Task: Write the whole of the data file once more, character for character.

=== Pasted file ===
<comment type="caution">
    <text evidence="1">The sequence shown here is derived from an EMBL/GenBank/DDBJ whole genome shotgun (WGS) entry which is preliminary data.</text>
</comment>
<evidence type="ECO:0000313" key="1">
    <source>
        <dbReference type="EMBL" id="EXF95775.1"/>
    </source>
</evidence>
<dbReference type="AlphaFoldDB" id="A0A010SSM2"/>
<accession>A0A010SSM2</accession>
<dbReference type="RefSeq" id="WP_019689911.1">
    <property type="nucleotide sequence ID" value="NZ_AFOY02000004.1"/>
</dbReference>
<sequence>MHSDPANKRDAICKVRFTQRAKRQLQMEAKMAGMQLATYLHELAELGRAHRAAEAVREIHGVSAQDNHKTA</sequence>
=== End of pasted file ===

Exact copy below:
<comment type="caution">
    <text evidence="1">The sequence shown here is derived from an EMBL/GenBank/DDBJ whole genome shotgun (WGS) entry which is preliminary data.</text>
</comment>
<evidence type="ECO:0000313" key="1">
    <source>
        <dbReference type="EMBL" id="EXF95775.1"/>
    </source>
</evidence>
<dbReference type="AlphaFoldDB" id="A0A010SSM2"/>
<accession>A0A010SSM2</accession>
<dbReference type="RefSeq" id="WP_019689911.1">
    <property type="nucleotide sequence ID" value="NZ_AFOY02000004.1"/>
</dbReference>
<sequence>MHSDPANKRDAICKVRFTQRAKRQLQMEAKMAGMQLATYLHELAELGRAHRAAEAVREIHGVSAQDNHKTA</sequence>